then do something. 
    /* These examples print to stdout, but imagine saving to a database, 
     * exporting KML or a spreadsheet on the fly
    Name:Mendocino National Forest
    Rules = [DefaultScore]
        geocoded @ Mendocino National Forest (06, US, FRST), score=20.56 with conf=93
    [Mendocino National Forest]
    [39.56N, -123.45W]

Java versus Python Libraries

Python and Java functionality overlaps but is still drastically differe. The Core API resembles the Python library somewhat.


As mentioned above to work with just pattern extraction, the Core API is needed. But to do anything more, like geotagging, the SDK API is needed along with the instance of Solr as prescribed in the ./solr folder. Here are some useful pre-requisites:


Insert these dependencies into your POM depending on what you need.

  <!-- Xponents Core API -->

  <!-- Xponents SDK API -->

For reference: OpenSextant Xponents on Maven. For that matter, the only relevant artifacts in our org.opensextant group are:


Someday we’ll just post this to PyPi.

    pushd ./python
    python3 ./setup.py sdist

    # Install built lib with dependencies to ./piplib
    pip3 install -U --target ./piplib ./python/dist/opensextant-1.4*.tar.gz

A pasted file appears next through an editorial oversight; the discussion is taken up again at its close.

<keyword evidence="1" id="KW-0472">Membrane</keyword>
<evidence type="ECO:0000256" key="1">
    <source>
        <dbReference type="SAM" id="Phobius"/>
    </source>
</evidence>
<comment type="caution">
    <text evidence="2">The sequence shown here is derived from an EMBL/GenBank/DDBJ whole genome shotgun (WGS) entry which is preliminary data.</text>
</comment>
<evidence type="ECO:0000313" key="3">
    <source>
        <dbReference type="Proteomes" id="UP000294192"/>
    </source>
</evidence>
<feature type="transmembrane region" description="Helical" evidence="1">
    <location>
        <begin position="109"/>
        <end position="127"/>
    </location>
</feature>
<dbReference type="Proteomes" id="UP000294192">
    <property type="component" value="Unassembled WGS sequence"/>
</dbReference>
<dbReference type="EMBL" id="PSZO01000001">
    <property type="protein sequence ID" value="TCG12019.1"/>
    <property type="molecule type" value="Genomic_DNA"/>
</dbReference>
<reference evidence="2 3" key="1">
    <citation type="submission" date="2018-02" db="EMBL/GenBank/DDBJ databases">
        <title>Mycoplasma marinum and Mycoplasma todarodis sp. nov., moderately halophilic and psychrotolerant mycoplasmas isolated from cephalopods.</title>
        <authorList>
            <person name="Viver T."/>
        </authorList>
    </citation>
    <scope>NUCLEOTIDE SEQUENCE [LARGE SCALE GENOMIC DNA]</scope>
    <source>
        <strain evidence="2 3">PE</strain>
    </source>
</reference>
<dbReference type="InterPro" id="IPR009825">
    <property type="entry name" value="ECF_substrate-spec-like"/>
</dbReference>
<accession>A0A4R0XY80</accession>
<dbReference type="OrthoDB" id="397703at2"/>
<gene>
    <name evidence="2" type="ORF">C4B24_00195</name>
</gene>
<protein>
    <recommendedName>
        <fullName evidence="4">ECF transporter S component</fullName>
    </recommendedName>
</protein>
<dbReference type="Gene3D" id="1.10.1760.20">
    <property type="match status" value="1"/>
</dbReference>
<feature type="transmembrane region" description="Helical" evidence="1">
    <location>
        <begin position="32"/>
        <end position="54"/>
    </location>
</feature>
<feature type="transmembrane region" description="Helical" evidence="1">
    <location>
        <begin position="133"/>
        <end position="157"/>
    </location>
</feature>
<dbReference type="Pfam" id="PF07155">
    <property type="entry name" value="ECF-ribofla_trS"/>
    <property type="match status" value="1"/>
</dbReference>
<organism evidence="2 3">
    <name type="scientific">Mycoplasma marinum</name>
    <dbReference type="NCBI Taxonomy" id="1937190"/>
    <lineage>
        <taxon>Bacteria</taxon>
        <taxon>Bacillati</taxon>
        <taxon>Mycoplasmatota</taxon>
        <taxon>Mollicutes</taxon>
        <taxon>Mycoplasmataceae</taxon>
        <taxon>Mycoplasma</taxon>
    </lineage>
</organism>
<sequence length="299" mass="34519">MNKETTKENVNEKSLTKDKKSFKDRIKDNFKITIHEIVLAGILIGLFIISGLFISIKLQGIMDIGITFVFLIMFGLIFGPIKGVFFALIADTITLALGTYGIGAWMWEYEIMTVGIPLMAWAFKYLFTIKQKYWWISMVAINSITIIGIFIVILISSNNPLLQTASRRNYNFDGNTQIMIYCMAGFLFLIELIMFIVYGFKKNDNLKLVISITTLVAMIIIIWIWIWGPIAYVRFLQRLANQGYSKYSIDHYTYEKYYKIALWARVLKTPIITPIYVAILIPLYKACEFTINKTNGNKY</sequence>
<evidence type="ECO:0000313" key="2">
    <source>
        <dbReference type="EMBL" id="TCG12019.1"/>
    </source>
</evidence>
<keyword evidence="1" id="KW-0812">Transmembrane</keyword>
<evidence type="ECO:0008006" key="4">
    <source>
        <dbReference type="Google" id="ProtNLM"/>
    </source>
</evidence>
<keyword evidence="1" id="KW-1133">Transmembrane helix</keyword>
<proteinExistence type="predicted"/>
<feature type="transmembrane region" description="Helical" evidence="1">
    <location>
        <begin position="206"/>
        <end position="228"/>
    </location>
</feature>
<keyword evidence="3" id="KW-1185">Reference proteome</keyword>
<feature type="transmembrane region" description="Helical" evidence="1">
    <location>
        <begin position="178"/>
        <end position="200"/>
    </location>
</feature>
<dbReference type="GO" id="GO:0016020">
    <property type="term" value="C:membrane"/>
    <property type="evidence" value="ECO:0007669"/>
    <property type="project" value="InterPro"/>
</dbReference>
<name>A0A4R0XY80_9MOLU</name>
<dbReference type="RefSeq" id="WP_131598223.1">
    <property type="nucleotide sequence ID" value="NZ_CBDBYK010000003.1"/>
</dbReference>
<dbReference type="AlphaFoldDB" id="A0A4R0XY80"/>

pip3 install -U --target ./piplib lxml bs4 arrow requests
    # Note - if working with a distribution release, the built Python 
    # package is in ./python/ (not ./python/dist/)

    # * IMPORTANT *
    export PYTHONPATH=$PWD/piplib
    # Adjust the "--target piplib" and the PYTHONPATH according to how 
    # you like it. 


See the Examples material that you can use from within the Docker image or from a full checkout/build of the project. Pipeline topics covered there are :

API Documentation and Developer Notes

These extractors are in the org.opensextant.extractors packages, and demonstrated in the Examples sub-project using Groovy. These libraries and builds are located in Maven Central and in Docker Hub. Here is a quick overview of the organization of the project:

A packaged distribution has the API docs at ./lib/opensextant-*-javadoc.jar

Xponents Philosophy: The intent of Xponents is to provide the extraction without too much infrastructure, as you likely already have that. This library tool chest contains the following ideas and capabilities:


See BUILD.md

Release History and Versioning